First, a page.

01 November 2017, Sweetcrude, Port Harcourt – Ex-employees of Baker Hughes Nigeria Limited have sought the intervention of the National Industrial Court of Nigeria in their bid for adequate redundancy payment from the company.
The ex-workers carried out a protest at the National Industrial Court in Port Harcourt last week. Numbering up to 10, the placards-carrying protesters said they were forcefully disengaged by the company since 2015 without commensurate severance benefits, as was obtainable in other countries where the company was operating, including in such African countries as Gabon, Cameroon and Congo.
Leader of protest, Mr. Lawson Oludi, said over 300 workers were forcefully disengaged by the company and over 20 workers have died during active service in Baker Hughes without dead workers’ compensation.
Oludi, who called on the Chief Executive Officer of Baker Hughes Nigeria, Mr Martin Craighead, to obey the Nigerian labour laws on redundancy, explained that Nigeria contributes 51 percent of revenue of the company globally, yet the company has refused to treat Nigerian workers equally with their colleagues in other countries.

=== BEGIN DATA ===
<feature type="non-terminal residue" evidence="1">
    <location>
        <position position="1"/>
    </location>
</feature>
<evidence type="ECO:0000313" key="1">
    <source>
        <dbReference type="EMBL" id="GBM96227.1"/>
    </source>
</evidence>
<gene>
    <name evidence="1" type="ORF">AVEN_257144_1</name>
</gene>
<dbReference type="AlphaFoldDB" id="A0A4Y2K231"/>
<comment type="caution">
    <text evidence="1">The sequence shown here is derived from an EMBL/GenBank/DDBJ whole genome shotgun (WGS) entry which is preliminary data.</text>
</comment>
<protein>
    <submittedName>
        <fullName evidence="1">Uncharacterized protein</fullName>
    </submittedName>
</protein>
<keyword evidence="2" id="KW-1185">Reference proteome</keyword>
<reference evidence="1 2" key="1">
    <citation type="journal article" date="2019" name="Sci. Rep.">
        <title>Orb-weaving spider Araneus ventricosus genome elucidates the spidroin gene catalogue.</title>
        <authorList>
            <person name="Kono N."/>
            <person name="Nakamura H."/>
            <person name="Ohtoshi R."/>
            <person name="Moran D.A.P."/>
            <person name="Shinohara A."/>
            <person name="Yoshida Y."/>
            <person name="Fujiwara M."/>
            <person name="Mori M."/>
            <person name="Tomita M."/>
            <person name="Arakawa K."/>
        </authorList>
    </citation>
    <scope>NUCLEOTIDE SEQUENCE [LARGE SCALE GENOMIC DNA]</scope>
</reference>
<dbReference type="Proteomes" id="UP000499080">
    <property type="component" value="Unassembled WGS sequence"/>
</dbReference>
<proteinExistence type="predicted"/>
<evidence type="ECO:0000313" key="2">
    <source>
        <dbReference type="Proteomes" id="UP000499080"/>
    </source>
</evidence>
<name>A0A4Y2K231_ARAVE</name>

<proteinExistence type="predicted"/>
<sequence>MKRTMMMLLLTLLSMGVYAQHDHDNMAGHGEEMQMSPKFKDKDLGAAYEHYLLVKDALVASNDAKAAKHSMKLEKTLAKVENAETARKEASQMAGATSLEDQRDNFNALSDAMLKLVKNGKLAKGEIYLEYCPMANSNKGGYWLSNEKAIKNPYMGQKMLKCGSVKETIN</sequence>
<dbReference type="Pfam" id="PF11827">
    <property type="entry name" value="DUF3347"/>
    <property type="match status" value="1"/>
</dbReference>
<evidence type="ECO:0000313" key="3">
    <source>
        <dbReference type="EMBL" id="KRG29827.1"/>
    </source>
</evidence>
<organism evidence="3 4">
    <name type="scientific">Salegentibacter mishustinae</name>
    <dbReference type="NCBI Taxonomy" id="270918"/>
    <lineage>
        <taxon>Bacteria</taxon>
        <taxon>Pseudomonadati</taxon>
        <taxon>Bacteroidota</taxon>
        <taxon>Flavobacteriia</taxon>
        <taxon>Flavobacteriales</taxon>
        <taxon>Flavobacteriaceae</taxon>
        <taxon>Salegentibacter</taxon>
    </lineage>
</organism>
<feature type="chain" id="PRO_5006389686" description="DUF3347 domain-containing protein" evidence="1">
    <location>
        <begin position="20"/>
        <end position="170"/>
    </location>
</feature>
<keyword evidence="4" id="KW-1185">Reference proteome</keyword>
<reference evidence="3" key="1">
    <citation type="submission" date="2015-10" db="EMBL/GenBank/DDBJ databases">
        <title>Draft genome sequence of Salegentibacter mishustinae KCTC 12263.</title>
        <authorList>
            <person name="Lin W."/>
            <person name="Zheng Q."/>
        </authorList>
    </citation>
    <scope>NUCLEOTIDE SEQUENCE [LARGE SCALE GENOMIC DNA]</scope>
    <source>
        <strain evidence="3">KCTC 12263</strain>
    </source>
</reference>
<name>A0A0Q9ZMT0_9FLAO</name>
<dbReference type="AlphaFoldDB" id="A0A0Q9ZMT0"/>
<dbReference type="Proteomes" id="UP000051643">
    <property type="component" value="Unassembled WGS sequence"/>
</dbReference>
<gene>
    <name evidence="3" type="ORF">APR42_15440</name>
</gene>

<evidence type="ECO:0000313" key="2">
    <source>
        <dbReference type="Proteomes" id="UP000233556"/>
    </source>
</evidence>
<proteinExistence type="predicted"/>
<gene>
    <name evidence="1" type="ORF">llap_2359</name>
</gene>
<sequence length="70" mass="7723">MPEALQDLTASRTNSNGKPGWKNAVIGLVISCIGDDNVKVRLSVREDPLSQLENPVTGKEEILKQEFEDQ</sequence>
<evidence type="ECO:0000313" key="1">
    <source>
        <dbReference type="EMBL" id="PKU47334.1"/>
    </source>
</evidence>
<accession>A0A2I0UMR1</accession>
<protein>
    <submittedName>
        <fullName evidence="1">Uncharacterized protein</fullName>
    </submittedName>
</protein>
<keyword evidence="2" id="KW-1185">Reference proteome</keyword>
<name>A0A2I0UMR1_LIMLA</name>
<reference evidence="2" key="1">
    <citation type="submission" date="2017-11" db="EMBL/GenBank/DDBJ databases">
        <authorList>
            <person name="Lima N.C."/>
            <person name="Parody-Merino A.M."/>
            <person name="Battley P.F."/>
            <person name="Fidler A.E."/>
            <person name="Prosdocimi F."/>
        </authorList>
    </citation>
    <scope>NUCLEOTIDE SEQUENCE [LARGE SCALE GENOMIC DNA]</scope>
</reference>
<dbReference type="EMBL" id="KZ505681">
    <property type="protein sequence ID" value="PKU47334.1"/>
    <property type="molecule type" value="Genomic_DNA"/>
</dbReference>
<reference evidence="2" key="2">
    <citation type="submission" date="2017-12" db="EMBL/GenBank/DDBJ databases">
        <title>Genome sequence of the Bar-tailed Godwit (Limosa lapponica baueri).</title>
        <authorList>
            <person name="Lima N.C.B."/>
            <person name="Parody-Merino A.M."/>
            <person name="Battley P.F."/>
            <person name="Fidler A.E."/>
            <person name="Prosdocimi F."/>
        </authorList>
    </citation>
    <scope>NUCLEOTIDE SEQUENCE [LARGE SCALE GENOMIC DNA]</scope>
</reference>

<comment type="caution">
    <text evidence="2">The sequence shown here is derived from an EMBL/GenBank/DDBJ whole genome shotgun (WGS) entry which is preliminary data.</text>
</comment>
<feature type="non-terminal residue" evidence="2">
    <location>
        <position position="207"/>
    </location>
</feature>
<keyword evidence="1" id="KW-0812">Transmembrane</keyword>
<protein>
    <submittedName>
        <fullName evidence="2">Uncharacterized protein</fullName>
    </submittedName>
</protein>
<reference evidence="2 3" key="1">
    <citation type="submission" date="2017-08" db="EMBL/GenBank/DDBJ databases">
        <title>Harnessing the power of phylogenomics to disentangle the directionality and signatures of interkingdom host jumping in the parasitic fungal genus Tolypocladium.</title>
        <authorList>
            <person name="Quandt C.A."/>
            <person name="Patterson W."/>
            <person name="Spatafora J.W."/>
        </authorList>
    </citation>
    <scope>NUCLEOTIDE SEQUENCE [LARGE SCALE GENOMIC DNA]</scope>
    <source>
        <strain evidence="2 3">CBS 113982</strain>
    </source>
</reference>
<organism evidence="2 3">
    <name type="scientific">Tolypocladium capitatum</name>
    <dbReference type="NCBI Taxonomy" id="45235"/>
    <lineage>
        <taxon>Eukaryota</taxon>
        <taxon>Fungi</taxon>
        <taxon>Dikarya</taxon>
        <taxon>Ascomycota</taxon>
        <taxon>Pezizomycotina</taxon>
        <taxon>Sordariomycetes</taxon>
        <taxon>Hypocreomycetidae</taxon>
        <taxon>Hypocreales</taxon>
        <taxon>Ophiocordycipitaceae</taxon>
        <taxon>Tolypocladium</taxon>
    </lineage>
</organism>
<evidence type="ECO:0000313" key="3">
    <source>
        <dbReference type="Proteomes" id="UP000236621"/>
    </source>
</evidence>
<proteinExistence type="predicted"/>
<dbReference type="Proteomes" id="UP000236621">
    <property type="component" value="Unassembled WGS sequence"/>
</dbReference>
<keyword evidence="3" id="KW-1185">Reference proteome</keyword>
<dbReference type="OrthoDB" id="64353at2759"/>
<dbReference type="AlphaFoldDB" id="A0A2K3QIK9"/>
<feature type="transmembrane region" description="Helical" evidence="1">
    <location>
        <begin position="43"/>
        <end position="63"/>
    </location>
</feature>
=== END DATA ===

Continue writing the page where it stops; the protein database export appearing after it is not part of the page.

According to him, “Baker Hughes is the third biggest oil servicing firm in the world, we were all employed by the company and we contributed in our own way to ensure that the company succeeded in Nigeria.
“But at a stage, they forced us into individual contract and anybody who refused to sign the contract was laid off. So, we were forced to sign the contract due to unemployment situation in the country.
“Then all of a sudden, Baker Hughes began to forcefully disengaged us, saying we are redundant. They dismissed us like common criminals without adequate severance benefits.”
Meanwhile the National Industrial Court of Nigeria sitting in Port Harcourt has adjourned 277 suits filed before it by the ex workers of Baker Hughes Nigeria Limited to 4th of December 2017, for hearing of preliminary objections for the defendant (Baker Hughes).
The court, presided over by Justice Ibrahim Awal, also adjourned 14 separate suits filed before it by widows of deceased workers who died under the employment of Baker Hughes Nigeria Limited, to 13th November, 2017 for hearing.
The suits which amounted to 291 in number seeks to compel the management of Baker Hughes Nigeria Limited to pay redundancy package totaling over N13 billion to the disengaged workers, and to widows of over 20 deceased workers of the company as dead workers’ compensation package.
Speaking after the court session, Counsel to the claimants, Barr. George Ogara, expressed confidence that the court will grant justice to the disengaged workers.